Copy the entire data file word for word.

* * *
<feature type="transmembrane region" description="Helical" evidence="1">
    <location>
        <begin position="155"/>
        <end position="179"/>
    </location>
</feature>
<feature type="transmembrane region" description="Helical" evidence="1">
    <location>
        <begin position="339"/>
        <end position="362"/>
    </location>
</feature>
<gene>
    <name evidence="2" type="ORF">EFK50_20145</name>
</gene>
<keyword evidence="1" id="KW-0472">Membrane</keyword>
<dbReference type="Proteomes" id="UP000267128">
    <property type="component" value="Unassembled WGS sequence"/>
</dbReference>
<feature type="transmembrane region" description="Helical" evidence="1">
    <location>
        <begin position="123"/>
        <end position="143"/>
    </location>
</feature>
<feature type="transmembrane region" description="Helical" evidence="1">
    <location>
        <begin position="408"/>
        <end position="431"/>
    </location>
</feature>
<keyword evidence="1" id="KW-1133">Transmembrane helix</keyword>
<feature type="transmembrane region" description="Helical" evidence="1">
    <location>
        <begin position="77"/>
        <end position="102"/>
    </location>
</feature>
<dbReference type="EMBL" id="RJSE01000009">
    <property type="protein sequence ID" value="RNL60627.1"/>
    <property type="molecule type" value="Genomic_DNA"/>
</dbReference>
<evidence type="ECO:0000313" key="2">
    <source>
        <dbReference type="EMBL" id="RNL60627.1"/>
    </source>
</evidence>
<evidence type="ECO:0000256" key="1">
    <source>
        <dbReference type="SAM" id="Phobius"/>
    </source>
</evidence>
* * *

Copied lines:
<feature type="transmembrane region" description="Helical" evidence="1">
    <location>
        <begin position="155"/>
        <end position="179"/>
    </location>
</feature>
<feature type="transmembrane region" description="Helical" evidence="1">
    <location>
        <begin position="339"/>
        <end position="362"/>
    </location>
</feature>
<gene>
    <name evidence="2" type="ORF">EFK50_20145</name>
</gene>
<keyword evidence="1" id="KW-0472">Membrane</keyword>
<dbReference type="Proteomes" id="UP000267128">
    <property type="component" value="Unassembled WGS sequence"/>
</dbReference>
<feature type="transmembrane region" description="Helical" evidence="1">
    <location>
        <begin position="123"/>
        <end position="143"/>
    </location>
</feature>
<feature type="transmembrane region" description="Helical" evidence="1">
    <location>
        <begin position="408"/>
        <end position="431"/>
    </location>
</feature>
<keyword evidence="1" id="KW-1133">Transmembrane helix</keyword>
<feature type="transmembrane region" description="Helical" evidence="1">
    <location>
        <begin position="77"/>
        <end position="102"/>
    </location>
</feature>
<dbReference type="EMBL" id="RJSE01000009">
    <property type="protein sequence ID" value="RNL60627.1"/>
    <property type="molecule type" value="Genomic_DNA"/>
</dbReference>
<evidence type="ECO:0000313" key="2">
    <source>
        <dbReference type="EMBL" id="RNL60627.1"/>
    </source>
</evidence>
<evidence type="ECO:0000256" key="1">
    <source>
        <dbReference type="SAM" id="Phobius"/>
    </source>
</evidence>